On 09.11.2015 17:41, Tom Lane wrote:
Kevin Grittner <kgri...@ymail.com> writes:
On Monday, November 9, 2015 9:37 AM, Robert Haas <robertmh...@gmail.com> wrote:
That doesn't seem like enough consensus to commit this patch, which
would change everything to +/-infinity.  That particular choice
wouldn't bother me much, but it sounds like other people aren't sold.
I think we need to try to hash that out a little more rather than
rushing into a backward-incompatible change.

I agree that none of this should be back-patched.


I agree that a timestamp[tz] of infinity should yield infinity for

I think everybody is sold on that much.

My first choice for other things would be NaN, but throwing an
error instead would be OK.

Since the function hasn't thrown error for such cases in the past, making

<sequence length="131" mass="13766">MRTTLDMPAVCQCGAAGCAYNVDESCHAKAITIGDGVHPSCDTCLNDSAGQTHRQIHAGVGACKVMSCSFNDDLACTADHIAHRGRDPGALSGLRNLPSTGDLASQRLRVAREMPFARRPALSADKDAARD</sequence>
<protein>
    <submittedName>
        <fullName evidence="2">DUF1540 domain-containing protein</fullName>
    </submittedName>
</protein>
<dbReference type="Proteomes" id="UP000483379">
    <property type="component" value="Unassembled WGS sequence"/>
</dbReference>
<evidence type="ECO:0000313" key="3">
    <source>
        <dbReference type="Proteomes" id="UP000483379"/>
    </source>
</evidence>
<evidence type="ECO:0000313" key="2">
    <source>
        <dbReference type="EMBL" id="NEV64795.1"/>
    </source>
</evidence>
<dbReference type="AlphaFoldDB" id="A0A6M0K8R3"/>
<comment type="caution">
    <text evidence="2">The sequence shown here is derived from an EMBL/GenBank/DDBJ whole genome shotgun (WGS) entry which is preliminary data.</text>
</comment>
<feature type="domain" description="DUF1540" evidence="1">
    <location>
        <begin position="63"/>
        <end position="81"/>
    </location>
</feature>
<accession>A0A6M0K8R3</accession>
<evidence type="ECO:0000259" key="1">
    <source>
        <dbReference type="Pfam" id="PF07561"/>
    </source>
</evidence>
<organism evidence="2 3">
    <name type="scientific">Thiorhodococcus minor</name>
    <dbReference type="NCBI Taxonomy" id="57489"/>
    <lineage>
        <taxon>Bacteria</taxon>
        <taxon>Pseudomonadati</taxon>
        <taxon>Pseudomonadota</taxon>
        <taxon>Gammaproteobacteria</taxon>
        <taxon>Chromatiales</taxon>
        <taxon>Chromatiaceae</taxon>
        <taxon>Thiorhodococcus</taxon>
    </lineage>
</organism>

it do so now would likely break applications.  More than once, we've
had to modify functions to avoid throwing errors so that you don't get
incidental errors when blindly applying a function to all entries in a
column.  I think going in the opposite direction would elicit protests.

An error will also break legit SQL statements.

I could see using NaN except for one thing: it'd mean injecting a rather
fundamental dependence on IEEE math into a basic function definition.  You
can be just about 100% certain that if the SQL committee ever addresses
this case, it won't be with NaN.


What about returning NULL for the ill-defined cases?  That seems to
comport with SQL's notion of NULL as "unknown/undefined".

This is the first i would expect in such a case.

+ 1 for NULL.


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